Wallace and Gromit's Cracking Contraptions: Digital starters for Explaining Processes

A couple of weeks ago I posted some thoughts and starting points as we began working together on texts that explain processes how they work and how they are presented. This is something we have found students can find challenging, not describing the process but the aspect of the work that requires the use of passive voice, a commentary on action without personal involvement. The text type can very easily change from one to another depending on the use of pronoun for example

First of all Wallace or we pressed the big red button, and the arm came out.. places the author in the recount domain.
First of all you press the button places the author in the domain of instructional writing,

What we were aiming for was for the students to be able to describe a process as if they were looking in on events as the device does all the work while they commentated on the action.

Visualising and rehearsing this type of recording process is a real challenge, especially I find with youngsters who no matter how hard they try are in the middle of the experience. For this unit then we decided to use talk as the vehicle to engage with the process, and to enable the children to hear how the process sounded and from here to develop their writing skills.

The unit began with the children engaging with and exploring a number of explanatory texts and providing opportunities for the children to hear the differences between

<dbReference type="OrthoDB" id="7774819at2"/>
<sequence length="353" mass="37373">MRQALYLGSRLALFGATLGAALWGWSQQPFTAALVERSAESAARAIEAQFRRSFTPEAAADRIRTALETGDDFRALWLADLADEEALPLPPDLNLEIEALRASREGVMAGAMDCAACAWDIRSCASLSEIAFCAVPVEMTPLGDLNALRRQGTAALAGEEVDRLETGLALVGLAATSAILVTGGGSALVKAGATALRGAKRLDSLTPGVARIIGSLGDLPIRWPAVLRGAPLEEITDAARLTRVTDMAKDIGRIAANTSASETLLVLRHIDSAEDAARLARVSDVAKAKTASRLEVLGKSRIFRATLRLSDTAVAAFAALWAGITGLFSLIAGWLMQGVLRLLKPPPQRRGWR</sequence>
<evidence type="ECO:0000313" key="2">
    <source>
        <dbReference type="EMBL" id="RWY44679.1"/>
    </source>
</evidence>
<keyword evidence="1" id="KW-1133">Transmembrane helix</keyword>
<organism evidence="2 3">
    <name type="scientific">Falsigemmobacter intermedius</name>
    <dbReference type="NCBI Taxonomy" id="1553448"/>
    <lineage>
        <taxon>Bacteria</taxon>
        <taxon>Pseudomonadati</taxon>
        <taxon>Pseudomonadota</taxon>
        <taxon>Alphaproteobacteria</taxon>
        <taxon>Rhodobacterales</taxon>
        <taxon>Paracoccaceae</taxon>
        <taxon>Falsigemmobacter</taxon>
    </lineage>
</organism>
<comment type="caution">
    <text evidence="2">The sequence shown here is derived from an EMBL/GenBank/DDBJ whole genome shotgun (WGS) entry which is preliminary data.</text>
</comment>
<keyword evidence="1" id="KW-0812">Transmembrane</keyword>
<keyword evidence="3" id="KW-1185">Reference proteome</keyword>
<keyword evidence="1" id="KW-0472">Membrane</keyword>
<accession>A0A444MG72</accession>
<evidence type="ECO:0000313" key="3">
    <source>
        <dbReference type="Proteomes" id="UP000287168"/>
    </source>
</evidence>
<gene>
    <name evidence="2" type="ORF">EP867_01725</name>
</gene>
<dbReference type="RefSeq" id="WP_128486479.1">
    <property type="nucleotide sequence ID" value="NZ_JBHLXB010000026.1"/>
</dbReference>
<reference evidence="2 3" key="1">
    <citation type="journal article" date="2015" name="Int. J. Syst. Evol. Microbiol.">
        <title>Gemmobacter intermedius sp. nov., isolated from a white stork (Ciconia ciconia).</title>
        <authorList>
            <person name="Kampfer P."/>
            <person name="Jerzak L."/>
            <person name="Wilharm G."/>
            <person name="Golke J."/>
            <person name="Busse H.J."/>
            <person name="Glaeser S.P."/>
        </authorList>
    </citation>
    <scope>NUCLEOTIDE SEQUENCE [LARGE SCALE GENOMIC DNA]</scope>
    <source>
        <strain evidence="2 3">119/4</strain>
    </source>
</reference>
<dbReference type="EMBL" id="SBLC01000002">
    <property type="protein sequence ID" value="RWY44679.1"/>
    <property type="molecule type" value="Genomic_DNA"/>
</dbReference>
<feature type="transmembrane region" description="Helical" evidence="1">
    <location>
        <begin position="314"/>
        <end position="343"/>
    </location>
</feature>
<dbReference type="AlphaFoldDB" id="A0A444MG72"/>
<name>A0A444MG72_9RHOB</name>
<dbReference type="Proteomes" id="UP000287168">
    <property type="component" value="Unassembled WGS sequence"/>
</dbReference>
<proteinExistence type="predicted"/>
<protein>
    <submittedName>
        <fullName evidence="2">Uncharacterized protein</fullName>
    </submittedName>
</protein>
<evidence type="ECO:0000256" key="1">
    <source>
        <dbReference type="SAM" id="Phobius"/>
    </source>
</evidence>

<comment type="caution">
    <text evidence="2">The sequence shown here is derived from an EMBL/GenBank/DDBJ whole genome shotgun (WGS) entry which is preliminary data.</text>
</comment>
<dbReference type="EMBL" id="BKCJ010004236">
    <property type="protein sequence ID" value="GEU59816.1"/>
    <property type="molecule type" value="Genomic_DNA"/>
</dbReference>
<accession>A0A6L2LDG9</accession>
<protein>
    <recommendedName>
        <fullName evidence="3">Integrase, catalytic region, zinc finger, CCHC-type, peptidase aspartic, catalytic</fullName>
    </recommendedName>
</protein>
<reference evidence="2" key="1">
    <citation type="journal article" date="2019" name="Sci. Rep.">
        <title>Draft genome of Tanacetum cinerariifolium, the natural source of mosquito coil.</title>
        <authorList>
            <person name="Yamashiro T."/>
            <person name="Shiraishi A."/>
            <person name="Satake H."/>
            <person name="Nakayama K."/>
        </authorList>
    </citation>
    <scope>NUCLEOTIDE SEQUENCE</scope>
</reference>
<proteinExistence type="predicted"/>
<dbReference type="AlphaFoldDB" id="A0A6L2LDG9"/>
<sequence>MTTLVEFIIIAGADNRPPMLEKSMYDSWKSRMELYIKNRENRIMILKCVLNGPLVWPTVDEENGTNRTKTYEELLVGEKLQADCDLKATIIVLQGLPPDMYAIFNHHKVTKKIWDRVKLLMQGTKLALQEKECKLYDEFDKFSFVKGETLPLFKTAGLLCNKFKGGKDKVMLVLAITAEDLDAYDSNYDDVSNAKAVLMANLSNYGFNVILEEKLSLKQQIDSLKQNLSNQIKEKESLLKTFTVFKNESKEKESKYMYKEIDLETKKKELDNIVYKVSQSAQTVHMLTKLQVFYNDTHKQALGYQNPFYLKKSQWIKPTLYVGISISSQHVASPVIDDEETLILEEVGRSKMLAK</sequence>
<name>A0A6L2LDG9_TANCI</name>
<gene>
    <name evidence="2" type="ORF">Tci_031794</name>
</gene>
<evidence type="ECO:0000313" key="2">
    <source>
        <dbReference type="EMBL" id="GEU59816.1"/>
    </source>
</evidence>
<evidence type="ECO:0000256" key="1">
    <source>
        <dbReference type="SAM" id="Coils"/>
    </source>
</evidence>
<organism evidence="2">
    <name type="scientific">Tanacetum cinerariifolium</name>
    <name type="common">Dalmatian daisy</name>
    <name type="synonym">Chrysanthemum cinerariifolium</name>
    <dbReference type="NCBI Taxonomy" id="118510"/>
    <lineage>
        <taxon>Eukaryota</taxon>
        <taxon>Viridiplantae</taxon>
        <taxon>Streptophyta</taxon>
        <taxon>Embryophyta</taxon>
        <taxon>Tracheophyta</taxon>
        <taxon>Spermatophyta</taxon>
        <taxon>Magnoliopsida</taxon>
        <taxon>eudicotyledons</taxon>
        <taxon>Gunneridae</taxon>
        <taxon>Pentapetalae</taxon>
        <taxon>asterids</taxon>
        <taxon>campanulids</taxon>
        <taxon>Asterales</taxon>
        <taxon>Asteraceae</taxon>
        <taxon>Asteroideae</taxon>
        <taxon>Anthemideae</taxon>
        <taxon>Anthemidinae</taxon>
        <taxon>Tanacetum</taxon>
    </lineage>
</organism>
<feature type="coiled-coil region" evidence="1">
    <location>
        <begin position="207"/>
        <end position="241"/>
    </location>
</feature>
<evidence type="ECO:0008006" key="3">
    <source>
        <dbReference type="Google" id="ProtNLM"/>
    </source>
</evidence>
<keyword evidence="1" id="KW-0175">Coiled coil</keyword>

• recounts
  • instructions
  • and explanations

Texts that explain processes rarely exist in isolation, but are usually found as part of larger textual bodies. The texts we provided included longer textual pieces that had a process explained somewhere within in it. We were keen that these texts should not be just traditional paper based forms, and among the texts we provided was also a Video explanation about web search strategies from Commoncraft. This was an interesting tool, that really made us sit back and think. As with many such texts it opens with a general statement, but at times the tone and movement of the text meant it was tricky to distinguish between it and a set of instructions. Was the text explaining how a web search works, or providing tips on how to use a websearch more effectively. Actually it seemed to be doing both at different points. So what was it that differentiated the instructional part of the text from the explanation part. We used this video alongside other written texts to help us unpick the features that made one type of writing different from the other. This was then used to help us create a marking and review ladder to use when we began working on our own writing.

Talk for Writing: Rehearsing the Process Using Video

To frame and practice the process of writing an explanation we began with modelled and guided talk for writing ativities based on "The Tellyscope," an Aardman's Wallace and Gromit short. We watched the video together, and then spent time talking about the device, in its context. A wild and whacky tool for controlling the TV from the comfort of an arm chair. Next the sound was turned off and elements of the video used to focus on the process involved in operating the device, before in talking twos the students were encouraged to describe the sequence of events to each other. The process was played again and the children tried to commentate on what they could see happening, matching their commentary to onscreen action. At this point we also began to introduce the use of passive pronouns such as it, and the addition of time connectives to act as sentence openers and to extend the ways we could describe and link sections of the sentence to include causal connectives,

eg. A big red button is pressed which causes the arm of the chair to open. A ball is placed in the hand and pulling this back results in a spring being squashed down.